Here’s another scenario I saw frequently. A film is screened. The audience loves it. Well, maybe not even loved, but reasonably enjoyed. No booing anyway. The lights come up, the filmmakers are introduced and what begins is a dialogue. A connection. Between an artist and his/her work and the viewing public that have their own thoughts, ideas, criticisms and questions about what they just saw. And perhaps, they don’t know what these questions are yet. Perhaps when the lights come up and the moderator asks, “Any questions for the filmmakers?” their idea is not quite formulated yet. Perhaps they have more feelings than articulated questions. Perhaps they just hate going first. But what happens in this admittedly uncomfortable scenario is the filmmaker starts the conversation, not the moderator. They explain the background of the film, the process of working on it, something they’re proud of, something that was very hard. And in telling these stories, they toss out elements and themes that the audience is already gestating. By becoming approachable and accessible, I would see the Q&A become more like a conversation. In fact, I wish sometimes they would call them “conversations” because I think the best ones really are that. Simply, really good conversations. Through that, the audience would develop a deeper connection with the film and like it way more after the Q&A than they did after the film itself. Especially in regional festivals, filmmakers are showing their films in places with audiences that may not see a lot of indie films. In fact, your film may be one of a very small handful that these people see all year. So for them to have access to a filmmaker whose made something they have just seen is a very unique opportunity. The more accessible you can make that opportunity for them, the better feedback and yes, conversation I believe you will get in return.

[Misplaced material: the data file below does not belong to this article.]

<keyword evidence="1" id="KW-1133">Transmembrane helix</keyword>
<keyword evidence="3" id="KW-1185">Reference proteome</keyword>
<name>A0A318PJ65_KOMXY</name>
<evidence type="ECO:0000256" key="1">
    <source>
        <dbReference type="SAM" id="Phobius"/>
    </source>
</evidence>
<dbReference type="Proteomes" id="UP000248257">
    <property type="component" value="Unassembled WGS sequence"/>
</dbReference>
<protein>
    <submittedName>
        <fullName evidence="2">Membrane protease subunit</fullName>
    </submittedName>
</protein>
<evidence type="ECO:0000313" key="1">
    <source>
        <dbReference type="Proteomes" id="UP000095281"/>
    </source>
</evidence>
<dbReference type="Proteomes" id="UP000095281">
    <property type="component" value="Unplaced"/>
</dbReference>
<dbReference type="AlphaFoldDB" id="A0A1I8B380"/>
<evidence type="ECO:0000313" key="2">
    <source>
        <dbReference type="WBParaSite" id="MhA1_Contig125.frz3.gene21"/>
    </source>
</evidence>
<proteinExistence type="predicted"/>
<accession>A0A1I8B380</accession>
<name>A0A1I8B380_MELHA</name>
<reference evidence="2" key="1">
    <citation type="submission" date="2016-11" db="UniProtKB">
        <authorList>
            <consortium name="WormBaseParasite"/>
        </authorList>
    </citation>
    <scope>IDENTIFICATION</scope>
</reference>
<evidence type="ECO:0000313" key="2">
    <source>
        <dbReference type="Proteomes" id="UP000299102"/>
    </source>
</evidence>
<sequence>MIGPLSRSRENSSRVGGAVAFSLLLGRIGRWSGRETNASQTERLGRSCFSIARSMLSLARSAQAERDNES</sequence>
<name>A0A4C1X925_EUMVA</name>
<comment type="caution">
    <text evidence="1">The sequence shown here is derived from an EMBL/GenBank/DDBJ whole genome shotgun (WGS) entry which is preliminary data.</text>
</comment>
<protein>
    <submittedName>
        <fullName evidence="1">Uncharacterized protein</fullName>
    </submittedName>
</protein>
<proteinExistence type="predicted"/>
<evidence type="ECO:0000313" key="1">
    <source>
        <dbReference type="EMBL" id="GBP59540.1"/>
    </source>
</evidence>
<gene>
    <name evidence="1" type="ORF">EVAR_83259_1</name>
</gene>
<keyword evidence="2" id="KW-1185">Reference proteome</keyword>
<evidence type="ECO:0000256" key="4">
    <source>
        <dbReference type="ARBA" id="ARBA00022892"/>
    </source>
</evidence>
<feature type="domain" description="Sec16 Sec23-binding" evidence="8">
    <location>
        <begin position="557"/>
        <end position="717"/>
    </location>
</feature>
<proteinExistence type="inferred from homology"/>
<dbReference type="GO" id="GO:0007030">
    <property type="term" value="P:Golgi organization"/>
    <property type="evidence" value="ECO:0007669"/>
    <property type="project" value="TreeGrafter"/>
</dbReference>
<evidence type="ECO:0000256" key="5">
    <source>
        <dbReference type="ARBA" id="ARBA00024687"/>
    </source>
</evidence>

So even if you did not get the crowd you wanted or the screening was in the wrong aspect ratio, the connection with your audience needs to be actively extended after your movie is over. I believe a filmmaker’s screening is not truly over till the Q&A is over. It is not an afterthought or an add-on. It’s a chance for you and your audience to connect further with your work. Audiences will be open to being critical if they see that you can be a little critical of yourself. They will be more inclined to share their honest thoughts on your work if you share your honest thoughts with them first. I think this conversation is perhaps the most valuable thing that a filmmaker can get out of their screening. But it can only happen if you really want to hear that conversation and you actively create the right mood for it. Really, it’s kind of like filmmaking. You might not be able to pick all the players but you can set the mood, craft the dialogue and make people think about the story you wanted to tell. You are, after all, a director.

Find out what comes next for Marion on Twitter @GoldenEarrings or on her website at www.goldenearringsmovie.com.

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2 Responses to A Conversation with Director Marion Kerr aka Golden Earrings

  1. J. Randall says:

    As a filmmaker, and an audience member, I really enjoyed Marion Kerr’s take on the goings on when the lights come up.
    To me, there is nothing worse than a filmmaker that sucks the air out of the room… you do not need to be Charismatic Jones, but remember, none of the people in the audience had to be there either. So, like Marion says (and I think it’s a great way of looking at it…) ‘Have a conversation. Open a dialogue.’
    Well done, great article.

  2. admin says:

    Glad you enjoyed Marion’s article. I think her take can benefit many filmmakers, expecially the ones who are new to the film festival circuit. We’d like to encourage more filmmakers to share their experiences on Filmmakers Notebook, so if there’s an aspect of filmmaking you’d like to write about please do.